Access to NTR Data

Norwegian twin data are available for research studies, conditional on twins’ consent, compliance with general data protection regulation and obtaining relevant ethics and institutional review board (IRB) approvals. Anonymous data can be shared more freely. Information about the NTR is hosted in English and Norwegian on a website maintained by the NIPH (https://www.fhi.no/en/more/health-studies/norwegian-twin-registry/). The web portal provides researchers with information about the NTR, descriptions of current research projects, instructions and policies for data access applications, including the fee structure for processing of requests and data. Inquiries can be made to .

The health data infrastructure landscape in Norway is changing dramatically under the Directorate for eHealth and a national strategy to build an advanced data ecosystem. A main goal is to simplify and secure data access, enable data exploration, analysis and integration across diverse health data resources, such as the health registries and health studies, including the NTR. This new platform is focusing first on the health registries but will eventually provide a centralized and comprehensive overview of the consolidated and structured data that are available across these research resources, including the NTR. This will greatly enhance the research potential of the Norwegian health data and enable researchers interested in using the NTR data to apply for access through a ‘one-stop-shop’ portal.

Conflicts of interest

None.

Ethical standards

The authors assert that all procedures contributing to this work comply with the ethical standards of the relevant national and institutional committees on human experimentation and with the Helsinki Declaration of 1975, as revised in 2008.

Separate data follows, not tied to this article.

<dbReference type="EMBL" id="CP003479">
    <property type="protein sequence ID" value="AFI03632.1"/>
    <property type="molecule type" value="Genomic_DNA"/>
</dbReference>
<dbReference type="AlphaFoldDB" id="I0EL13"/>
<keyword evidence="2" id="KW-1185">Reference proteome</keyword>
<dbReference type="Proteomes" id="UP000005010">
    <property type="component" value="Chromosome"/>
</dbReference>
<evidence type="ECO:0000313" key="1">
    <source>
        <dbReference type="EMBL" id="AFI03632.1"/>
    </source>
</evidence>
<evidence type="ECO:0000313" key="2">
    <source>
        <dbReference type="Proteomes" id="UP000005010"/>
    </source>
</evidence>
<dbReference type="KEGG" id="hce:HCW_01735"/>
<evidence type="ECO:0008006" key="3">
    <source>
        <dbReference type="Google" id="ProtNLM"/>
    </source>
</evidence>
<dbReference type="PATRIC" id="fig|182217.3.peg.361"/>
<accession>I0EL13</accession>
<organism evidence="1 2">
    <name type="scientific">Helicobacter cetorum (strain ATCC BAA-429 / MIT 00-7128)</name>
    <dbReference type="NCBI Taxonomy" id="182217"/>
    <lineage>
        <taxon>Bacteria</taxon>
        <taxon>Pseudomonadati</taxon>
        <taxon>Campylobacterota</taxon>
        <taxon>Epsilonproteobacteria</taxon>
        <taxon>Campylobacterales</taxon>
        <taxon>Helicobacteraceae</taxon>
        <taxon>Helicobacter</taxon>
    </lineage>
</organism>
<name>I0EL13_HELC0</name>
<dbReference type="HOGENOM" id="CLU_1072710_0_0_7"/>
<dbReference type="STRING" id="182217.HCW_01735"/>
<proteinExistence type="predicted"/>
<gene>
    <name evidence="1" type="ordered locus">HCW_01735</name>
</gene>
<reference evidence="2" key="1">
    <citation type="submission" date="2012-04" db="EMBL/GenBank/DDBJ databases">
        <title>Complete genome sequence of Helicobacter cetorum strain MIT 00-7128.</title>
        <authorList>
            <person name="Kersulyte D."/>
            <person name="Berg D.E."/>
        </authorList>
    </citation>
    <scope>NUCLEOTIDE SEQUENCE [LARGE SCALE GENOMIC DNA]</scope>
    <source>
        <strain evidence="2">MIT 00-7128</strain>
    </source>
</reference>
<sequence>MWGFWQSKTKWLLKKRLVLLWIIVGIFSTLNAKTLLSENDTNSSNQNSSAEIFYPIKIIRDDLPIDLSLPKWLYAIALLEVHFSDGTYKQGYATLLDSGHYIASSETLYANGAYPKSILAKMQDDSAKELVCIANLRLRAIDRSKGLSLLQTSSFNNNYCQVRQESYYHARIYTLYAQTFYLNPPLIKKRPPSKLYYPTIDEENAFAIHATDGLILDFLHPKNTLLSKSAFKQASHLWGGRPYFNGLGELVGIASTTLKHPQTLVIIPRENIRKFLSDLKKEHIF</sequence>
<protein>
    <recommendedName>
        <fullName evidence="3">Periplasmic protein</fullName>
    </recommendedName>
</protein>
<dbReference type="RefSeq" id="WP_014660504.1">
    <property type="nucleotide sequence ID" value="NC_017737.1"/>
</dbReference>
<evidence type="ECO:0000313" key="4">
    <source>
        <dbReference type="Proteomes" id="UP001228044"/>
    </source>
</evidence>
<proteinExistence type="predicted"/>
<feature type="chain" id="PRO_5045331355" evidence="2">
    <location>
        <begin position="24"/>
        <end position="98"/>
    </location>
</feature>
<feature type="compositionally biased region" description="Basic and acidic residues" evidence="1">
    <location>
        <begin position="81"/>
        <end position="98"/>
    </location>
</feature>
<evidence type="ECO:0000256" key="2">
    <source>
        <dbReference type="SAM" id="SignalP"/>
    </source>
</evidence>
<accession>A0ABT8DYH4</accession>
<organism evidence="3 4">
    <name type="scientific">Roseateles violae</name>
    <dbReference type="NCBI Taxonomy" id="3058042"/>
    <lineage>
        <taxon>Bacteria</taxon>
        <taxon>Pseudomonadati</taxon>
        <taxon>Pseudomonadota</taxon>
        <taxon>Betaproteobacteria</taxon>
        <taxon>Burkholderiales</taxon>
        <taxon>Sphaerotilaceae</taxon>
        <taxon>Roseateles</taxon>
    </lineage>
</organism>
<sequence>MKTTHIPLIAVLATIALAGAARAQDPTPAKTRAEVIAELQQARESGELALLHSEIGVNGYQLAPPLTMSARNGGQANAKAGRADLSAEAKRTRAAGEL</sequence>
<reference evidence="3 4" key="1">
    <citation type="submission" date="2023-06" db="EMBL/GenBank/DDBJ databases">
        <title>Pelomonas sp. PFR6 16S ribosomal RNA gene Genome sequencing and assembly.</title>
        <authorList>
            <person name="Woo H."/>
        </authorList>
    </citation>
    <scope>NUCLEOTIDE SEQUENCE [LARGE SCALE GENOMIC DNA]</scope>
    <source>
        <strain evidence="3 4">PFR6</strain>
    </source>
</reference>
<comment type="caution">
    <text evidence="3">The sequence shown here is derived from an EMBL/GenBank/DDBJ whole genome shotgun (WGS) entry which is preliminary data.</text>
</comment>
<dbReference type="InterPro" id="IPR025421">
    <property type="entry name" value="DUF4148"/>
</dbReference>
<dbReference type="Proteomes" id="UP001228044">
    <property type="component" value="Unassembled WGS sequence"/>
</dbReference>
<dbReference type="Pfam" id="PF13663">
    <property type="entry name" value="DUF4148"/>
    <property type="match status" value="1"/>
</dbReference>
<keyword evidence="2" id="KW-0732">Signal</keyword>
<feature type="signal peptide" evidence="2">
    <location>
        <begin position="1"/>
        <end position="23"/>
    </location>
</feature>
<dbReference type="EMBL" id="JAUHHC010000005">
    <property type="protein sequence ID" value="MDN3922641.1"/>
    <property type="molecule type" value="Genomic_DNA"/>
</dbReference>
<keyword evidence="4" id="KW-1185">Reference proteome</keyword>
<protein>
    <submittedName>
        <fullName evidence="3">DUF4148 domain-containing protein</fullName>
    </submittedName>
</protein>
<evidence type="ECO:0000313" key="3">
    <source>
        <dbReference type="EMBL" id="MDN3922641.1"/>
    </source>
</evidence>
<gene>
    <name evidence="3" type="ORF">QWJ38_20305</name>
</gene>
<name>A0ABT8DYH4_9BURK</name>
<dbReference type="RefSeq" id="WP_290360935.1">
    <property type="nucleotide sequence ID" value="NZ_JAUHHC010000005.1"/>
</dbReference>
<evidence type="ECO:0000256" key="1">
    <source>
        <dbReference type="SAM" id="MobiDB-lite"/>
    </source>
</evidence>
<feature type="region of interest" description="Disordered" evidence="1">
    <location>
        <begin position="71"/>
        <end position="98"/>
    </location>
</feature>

References

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Harris, J. R., Tambs, K., & Magnus, P. (1995). Sex-specific effects for body mass index in the new Norwegian twin panel. Genetic Epidemiology, 12, 251265.CrossRefGoogle ScholarPubMed
Irgens, L. M. (2002). Medical birth registry – An essential resource in perinatal medical research. Tidsskr Nor Laegeforen, 122, 25462549.Google ScholarPubMed
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Nilsen, T. S., Knudsen, G. P., Gervin, K., Brandt, I., Roysamb, E., Tambs, K., … Harris, J. R. (2013). The Norwegian Twin Registry from a public health perspective: A research update. Twin Research and Human Genetics, 16, 285295.CrossRefGoogle ScholarPubMed
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Figure 0

Table 1. Overview of current sample size in the NTR by birth cohort and zygosity

Figure 1

Table 2. Data collections comprising the NTR and respective sample sizes stratified by zygosity

Figure 2

Table 3. Overview of main nationwide registries from which data may be linked to NTR for research studies